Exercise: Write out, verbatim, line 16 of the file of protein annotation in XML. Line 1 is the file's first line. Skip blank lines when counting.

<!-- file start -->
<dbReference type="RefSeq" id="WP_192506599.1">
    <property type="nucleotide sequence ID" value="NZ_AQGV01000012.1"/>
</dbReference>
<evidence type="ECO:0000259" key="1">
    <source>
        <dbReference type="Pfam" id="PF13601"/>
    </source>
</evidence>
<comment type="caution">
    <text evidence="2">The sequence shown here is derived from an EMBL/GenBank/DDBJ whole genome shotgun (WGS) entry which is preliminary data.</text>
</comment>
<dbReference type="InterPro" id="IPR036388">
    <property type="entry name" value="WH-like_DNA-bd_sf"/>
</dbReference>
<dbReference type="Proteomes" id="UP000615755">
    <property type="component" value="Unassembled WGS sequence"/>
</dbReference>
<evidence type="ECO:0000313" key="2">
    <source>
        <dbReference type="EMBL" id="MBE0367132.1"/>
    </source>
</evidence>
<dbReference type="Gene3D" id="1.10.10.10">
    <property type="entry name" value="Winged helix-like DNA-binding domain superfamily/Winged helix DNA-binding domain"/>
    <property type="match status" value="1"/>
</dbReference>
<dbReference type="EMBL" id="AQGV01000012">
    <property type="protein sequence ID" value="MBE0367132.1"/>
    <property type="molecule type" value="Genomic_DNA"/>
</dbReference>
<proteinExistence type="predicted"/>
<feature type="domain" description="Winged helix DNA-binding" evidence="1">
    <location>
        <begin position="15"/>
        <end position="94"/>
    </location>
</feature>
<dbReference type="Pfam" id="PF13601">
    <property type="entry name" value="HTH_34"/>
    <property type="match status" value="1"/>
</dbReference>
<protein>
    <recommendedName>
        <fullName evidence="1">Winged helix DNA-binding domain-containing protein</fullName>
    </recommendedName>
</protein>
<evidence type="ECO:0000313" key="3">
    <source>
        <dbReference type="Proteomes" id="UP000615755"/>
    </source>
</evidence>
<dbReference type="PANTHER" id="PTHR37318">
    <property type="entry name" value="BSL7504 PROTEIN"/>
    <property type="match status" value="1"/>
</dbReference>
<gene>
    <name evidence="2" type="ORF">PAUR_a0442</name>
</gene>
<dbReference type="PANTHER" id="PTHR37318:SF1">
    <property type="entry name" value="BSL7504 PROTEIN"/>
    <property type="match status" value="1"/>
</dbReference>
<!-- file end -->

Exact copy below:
    <property type="component" value="Unassembled WGS sequence"/>